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Tydskrif vir Geesteswetenskappe

versión On-line ISSN 2224-7912
versión impresa ISSN 0041-4751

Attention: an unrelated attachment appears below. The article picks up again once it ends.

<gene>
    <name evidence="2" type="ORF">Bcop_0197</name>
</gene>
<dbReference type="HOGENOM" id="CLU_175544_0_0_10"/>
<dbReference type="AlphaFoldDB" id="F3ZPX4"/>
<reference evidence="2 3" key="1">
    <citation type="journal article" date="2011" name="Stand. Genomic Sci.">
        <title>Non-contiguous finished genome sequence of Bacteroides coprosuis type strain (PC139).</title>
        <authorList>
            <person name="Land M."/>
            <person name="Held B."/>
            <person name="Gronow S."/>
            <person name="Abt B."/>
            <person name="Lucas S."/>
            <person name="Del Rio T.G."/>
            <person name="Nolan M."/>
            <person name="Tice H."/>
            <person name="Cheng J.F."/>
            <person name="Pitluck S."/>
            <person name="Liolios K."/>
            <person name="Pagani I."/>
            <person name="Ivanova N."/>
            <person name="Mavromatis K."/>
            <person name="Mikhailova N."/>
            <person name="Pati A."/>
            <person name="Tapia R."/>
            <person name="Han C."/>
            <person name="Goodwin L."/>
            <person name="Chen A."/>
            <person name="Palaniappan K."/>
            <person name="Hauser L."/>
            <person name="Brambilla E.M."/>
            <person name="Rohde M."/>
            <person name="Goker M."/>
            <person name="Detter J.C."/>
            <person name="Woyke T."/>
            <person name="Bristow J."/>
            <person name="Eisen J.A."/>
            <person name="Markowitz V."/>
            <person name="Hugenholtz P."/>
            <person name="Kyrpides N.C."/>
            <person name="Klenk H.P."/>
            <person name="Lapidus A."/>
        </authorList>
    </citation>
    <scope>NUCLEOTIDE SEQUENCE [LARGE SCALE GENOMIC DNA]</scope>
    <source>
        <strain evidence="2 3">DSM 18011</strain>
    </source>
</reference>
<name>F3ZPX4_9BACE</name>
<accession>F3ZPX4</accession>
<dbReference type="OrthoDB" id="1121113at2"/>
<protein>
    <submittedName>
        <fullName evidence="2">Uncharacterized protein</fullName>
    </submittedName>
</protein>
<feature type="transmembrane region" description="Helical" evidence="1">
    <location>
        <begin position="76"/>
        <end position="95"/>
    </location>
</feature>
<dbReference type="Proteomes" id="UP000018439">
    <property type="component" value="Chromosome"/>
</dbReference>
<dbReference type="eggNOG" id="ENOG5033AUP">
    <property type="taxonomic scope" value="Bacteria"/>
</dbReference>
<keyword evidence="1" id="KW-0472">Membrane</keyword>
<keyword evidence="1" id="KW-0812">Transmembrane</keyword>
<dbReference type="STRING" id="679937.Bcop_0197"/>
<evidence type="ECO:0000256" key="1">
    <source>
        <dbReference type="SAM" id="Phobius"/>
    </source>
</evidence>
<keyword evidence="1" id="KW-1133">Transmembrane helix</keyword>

OLIVIER, Bert. "Reactionary nihilism" in the current era. Tydskr. geesteswet. [online]. 2019, vol.59, n.4, pp.471-492. ISSN 2224-7912.